If you will be using SystemC (vs straight C++ output), download SystemC
from L<http://www.systemc.org>.  Follow their installation instructions.
You will need to set SYSTEMC_INCLUDE to point to the include directory with
systemc.h in it, and SYSTEMC_LIBDIR to points to the directory with
libsystemc.a in it.  (Older installations may set SYSTEMC and SYSTEMC_ARCH
instead.)

=item

To use Verilator you will need the C<perl>, C<make> (or C<gmake>), and
C<g++> (or C<clang>) packages.

To use Verilator FST tracing you will need the C<gtkwave> and C<libgz> (on
Ubuntu C<zlibc> C<zlib1g> C<zlib1g-dev>) packages installed.

To compile Verilator in addition to the above you need the C<flex>,
C<bison> and C<texi2html> packages installed.

=item

C<cd> to the Verilator directory containing this README.

=item

You now have to decide how you're going to eventually install the kit.

Note Verilator builds the current value of VERILATOR_ROOT, SYSTEMC_INCLUDE,
and SYSTEMC_LIBDIR as defaults into the executable, so try to have them
correct before configuring.

=over 4

=item 1.

Our personal favorite is to always run Verilator from the kit directory.
This allows the easiest experimentation and upgrading.  It's also how most
EDA tools operate; to run you point to the tarball, no install is needed.

    export VERILATOR_ROOT=`pwd`   # if your shell is bash
    setenv VERILATOR_ROOT `pwd`   # if your shell is csh
    ./configure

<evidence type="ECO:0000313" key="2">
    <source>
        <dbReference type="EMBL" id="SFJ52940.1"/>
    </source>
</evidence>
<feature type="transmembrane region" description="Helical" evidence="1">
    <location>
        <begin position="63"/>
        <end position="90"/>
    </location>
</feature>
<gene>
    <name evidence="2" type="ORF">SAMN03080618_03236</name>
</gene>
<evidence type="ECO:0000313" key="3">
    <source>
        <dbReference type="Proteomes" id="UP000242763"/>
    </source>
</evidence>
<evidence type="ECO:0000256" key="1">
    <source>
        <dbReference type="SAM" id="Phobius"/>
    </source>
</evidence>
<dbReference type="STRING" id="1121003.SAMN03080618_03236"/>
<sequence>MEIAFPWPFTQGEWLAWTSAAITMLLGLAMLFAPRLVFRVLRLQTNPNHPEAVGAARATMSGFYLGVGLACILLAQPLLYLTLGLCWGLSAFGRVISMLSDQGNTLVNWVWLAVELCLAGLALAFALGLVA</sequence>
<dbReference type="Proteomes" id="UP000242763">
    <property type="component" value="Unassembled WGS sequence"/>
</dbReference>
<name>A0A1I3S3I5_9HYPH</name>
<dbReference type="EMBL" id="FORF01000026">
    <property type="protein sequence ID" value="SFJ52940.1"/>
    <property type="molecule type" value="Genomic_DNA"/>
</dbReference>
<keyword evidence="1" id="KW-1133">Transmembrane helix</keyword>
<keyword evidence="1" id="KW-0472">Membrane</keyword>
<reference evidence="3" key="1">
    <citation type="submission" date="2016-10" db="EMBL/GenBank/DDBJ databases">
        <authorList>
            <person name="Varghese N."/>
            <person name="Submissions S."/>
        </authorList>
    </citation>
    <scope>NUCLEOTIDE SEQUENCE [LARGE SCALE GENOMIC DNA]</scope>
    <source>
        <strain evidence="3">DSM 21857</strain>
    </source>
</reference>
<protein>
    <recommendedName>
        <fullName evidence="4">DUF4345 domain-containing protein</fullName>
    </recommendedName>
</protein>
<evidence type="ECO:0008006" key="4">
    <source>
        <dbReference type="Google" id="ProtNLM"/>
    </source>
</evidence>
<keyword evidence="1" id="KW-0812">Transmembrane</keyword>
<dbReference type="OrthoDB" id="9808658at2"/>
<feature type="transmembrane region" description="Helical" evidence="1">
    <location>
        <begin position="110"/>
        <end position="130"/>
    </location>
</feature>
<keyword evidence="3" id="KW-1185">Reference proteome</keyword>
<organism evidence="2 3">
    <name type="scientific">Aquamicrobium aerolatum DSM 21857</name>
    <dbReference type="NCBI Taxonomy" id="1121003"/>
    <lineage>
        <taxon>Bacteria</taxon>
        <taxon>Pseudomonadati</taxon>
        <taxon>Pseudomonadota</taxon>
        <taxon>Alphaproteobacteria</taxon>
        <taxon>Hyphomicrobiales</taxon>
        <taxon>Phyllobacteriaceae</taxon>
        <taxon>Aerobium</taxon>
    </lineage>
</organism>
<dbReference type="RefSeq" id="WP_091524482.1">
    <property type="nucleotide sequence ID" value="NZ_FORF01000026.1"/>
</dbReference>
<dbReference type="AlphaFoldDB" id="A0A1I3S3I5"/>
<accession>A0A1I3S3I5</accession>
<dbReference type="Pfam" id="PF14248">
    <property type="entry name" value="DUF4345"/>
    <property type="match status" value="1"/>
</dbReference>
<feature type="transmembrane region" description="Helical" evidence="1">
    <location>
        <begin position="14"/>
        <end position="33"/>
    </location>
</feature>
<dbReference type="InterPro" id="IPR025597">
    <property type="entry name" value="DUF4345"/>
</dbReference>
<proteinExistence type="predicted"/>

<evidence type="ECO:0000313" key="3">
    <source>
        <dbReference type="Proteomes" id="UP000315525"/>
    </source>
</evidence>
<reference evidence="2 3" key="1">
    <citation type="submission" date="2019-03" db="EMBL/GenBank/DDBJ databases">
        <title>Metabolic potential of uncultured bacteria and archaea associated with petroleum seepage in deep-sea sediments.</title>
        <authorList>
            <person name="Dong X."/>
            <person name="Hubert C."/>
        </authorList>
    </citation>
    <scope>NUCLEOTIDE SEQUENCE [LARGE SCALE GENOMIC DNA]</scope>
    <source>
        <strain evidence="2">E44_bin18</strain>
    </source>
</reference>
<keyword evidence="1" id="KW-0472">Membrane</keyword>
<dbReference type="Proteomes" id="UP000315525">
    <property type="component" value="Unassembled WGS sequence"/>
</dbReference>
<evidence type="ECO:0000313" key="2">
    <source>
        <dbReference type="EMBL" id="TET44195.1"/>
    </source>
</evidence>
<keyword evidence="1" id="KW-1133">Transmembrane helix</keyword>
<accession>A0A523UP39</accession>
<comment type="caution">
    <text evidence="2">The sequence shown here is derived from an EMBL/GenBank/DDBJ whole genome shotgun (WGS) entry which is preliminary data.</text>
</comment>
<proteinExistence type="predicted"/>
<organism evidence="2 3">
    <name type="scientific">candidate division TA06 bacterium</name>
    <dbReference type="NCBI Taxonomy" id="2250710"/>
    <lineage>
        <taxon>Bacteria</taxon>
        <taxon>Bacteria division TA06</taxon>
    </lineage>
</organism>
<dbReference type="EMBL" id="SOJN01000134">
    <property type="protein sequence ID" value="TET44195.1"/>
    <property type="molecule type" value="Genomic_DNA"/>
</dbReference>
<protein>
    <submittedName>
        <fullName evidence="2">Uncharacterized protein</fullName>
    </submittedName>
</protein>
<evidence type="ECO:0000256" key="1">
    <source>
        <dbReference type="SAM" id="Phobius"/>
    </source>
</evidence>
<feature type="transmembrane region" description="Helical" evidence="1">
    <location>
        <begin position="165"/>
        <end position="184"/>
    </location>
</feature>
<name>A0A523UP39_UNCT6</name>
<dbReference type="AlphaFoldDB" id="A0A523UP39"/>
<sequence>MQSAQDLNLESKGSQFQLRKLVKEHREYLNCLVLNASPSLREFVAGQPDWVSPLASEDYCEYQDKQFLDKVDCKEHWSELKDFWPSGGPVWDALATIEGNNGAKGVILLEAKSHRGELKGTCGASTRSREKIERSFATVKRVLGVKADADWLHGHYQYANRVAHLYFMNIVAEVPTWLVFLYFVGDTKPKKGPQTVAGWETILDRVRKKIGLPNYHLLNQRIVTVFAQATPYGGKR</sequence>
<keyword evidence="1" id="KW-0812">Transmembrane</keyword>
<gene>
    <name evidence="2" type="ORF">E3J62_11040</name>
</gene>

=item 2.

To install globally onto a "cad" disk with multiple versions of every tool,
and add it to path using Modules/modulecmd:

    unset VERILATOR_ROOT      # if your shell is bash
    unsetenv VERILATOR_ROOT   # if your shell is csh
    # For the tarball, use the version number instead of git describe
    ./configure --prefix /CAD_DISK/verilator/`git describe | sed "s/verilator_//"`

    After installing you'll want a module file like the following:

    set install_root /CAD_DISK/verilator/{version-number-used-above}
    unsetenv VERILATOR_ROOT
    prepend-path PATH $install_root/bin
    prepend-path MANPATH $install_root/man
    prepend-path PKG_CONFIG_PATH $install_root/share/pkgconfig

=item 3.

The next option is to install it globally, using the normal system paths:

    unset VERILATOR_ROOT      # if your shell is bash
    unsetenv VERILATOR_ROOT   # if your shell is csh
    ./configure

=item 4.

Alternatively you can configure a prefix that install will populate, as